As reported here and here, California recently enacted new legislation – Assembly Bill 5 – that expanded the scope of an “employee” under state law.  Beginning January 1, 2020, the answer to whether a person providing services in California is an independent contractor (as opposed to an employee) under the California Labor Code, the Industrial Welfare Commission (“IWC”) Wage Orders, and the California Unemployment Insurance Code, will generally depend on whether they satisfy all three prongs of the so-called ABC Test:

  1. The worker must be free from the control and direction of the hirer in connection with the performance of the work.
  2. The worker must perform work outside the “usual course” of the hirer’s business.
  3. The worker must be customarily engaged in an independent established trade, occupation, or business of the same nature as the work performed.

There are a myriad of occupational and industry exemptions to the application of the ABC Test, many of which are highlighted here.

Having tightened independent contractor classification standards, the next big target for the state legislature may be joint employer liability.


Continue Reading Back to the Joint Employer: Having Changed the Classification Test for Independent Contractors, Will the California Legislature Target the Joint Employer Test Next?

In an effort to curb workplace violence against healthcare workers, The Joint Commission, a national healthcare accreditation body, recently issued seven actions healthcare organizations are encouraged to implement.
Continue Reading Healthcare Organizations Take Notice: The Joint Commission Issues Recommendations to Stem Workplace Violence

It is a rare occasion that the phrase “joint employer” has positive implications for any business. However, a panel sitting on the California Court of Appeals recently gave one party in a joint employer arrangement cause to celebrate when it held in Castillo v. Glenair, Inc., 22 Cal. App. 5th 348 (2018) [1], that the settlement of an earlier wage and hour class action filed against the party’s retained staffing company barred the instant suit alleging the same claims on behalf of the same class.
Continue Reading Court Rejects Plaintiffs’ Attempt to Double-Dip in Settlement Pool

Yesterday evening, the U.S. House of Representatives passed the “Save Local Business Act” (H.R. 3441 – Bryne), legislation that would amend the National Labor Relations Act and the
Continue Reading House Approves Save Local Business Act – Bill To Overturn Controversial Joint Employer Ruling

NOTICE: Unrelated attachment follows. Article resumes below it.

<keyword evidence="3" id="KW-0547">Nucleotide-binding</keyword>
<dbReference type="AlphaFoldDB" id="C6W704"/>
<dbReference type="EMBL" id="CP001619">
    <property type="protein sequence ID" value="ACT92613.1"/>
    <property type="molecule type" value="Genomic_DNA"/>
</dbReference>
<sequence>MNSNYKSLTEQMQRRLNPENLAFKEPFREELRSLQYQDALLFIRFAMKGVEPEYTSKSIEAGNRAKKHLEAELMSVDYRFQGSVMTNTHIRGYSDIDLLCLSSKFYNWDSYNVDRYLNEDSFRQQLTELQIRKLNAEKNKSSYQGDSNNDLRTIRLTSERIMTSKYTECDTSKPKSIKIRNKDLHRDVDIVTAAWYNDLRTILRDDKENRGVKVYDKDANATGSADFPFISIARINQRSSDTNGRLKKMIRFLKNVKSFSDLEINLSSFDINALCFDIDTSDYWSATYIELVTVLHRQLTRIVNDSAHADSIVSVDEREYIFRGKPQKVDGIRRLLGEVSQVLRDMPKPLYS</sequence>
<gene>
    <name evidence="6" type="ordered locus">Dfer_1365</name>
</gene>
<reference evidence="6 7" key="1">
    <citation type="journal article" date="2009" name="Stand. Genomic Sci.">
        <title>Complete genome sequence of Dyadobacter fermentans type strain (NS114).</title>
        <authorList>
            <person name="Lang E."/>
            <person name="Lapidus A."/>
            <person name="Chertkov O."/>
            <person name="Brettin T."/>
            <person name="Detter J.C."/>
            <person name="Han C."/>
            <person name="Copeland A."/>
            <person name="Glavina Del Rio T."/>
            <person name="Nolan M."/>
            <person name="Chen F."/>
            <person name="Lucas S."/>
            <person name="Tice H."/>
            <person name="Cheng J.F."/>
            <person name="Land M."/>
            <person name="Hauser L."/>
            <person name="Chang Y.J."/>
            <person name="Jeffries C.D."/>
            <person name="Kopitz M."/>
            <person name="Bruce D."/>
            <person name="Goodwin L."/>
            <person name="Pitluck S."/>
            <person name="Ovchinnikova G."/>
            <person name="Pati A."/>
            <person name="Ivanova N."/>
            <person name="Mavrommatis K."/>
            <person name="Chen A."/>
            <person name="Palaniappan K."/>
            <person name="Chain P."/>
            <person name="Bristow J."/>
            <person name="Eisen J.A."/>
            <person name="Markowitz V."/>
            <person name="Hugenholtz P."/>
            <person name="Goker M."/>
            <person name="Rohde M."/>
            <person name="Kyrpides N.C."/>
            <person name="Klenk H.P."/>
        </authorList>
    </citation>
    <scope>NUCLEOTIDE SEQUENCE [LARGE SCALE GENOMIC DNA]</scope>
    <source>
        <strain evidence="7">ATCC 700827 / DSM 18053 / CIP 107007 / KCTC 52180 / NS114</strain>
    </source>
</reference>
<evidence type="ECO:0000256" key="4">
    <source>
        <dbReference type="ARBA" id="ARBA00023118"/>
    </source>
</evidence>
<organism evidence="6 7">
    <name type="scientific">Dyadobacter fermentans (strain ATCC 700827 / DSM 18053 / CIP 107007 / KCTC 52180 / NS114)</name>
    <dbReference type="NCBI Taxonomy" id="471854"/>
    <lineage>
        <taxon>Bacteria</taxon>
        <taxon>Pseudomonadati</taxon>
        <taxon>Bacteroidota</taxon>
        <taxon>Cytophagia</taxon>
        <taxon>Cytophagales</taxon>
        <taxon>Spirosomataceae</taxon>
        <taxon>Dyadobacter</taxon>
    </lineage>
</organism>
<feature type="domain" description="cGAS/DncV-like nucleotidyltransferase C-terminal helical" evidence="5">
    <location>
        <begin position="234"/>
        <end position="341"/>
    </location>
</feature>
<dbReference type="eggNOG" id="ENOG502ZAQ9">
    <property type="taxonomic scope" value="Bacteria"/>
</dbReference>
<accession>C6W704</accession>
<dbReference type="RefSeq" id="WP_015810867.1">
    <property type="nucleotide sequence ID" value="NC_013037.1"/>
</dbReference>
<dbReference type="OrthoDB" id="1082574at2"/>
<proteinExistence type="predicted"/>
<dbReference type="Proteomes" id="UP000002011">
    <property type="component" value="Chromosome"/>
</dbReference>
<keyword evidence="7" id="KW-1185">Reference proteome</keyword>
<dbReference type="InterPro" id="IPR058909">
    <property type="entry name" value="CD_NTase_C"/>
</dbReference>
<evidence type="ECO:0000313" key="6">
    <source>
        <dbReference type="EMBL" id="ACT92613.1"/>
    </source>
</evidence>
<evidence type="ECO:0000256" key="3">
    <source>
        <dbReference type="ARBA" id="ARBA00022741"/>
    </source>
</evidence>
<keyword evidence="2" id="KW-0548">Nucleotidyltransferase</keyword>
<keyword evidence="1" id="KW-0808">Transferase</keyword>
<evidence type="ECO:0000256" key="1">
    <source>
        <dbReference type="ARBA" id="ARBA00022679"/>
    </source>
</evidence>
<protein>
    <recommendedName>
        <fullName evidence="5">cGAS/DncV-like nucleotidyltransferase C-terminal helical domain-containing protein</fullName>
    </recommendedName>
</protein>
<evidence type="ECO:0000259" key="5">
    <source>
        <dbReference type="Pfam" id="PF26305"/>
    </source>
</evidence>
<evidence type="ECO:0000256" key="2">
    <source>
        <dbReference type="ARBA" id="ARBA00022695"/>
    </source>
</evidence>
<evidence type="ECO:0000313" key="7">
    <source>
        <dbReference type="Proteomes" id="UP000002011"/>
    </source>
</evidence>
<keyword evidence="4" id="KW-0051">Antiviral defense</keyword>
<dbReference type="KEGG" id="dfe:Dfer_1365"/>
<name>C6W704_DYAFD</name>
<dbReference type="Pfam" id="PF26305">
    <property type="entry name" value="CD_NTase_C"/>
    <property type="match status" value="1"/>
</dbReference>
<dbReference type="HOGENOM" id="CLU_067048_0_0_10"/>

Yesterday, the U.S. House Committee on Education and the Workforce approved the “Save Local Business Act” (H.R. 3441 – Bryne), legislation that would amend the National Labor Relations Act and
Continue Reading Committee Approves Save Local Business Act – Redefining Joint Employer Liability

The House Education and the Workforce Committee held a joint subcommittee hearing last week to analyze the “Save Local Business Act” (H.R. 3441 – Byrne), a measure that would amend the National Labor Relations Act and the Fair Labor Standards Act to limit joint employer liability. If passed, the Act would reverse the current “Browning-Ferris” rule, which sets forth a broad definition of “joint employer,” imposing liability and requiring bargaining in situations where a business possesses only potential and indirect control over the employees in question.
Continue Reading Save Local Business Act Introduced in the House

The U.S. Department of Labor (“DOL”) announced today that it was rolling back an Obama-era policy that attempted to increase regulatory oversight of joint employer and contractor businesses.

Courts and agencies use the joint employer doctrine to determine whether a business effectively controls the workplace policies of another company, such as a subsidiary or sub-contractor. That control could be over things like wages, the hiring process, or scheduling.
Continue Reading The U.S. Department of Labor Rolls Back Obama-Era Guidance on Joint Employers and Independent Contractors

On July 11, 2016, the National Labor Relations Board (the “NLRB” or “the Board”) upended more than a decade of precedent and held that a single bargaining unit may be comprised of an employer’s direct hires and the temporary workers provided by a “joint employer” without prior consent from either employer.  In the case, Miller & Anderson, Inc. (364 NLRB 39), the Board expressly rejected standing precedent and prescribed the return to a standard that makes it easier for unions to organize employees working for joint employers into a single bargaining unit.  The Miller & Anderson decision reflects the NLRB’s increased commitment to expand the joint employer doctrine.  Employers who provide or use temporary workers and/or are in engaged in joint employer relationships should take note.
Continue Reading NLRB Finds Increased Use of Joint Employees Justifies Removal of Barriers to Organization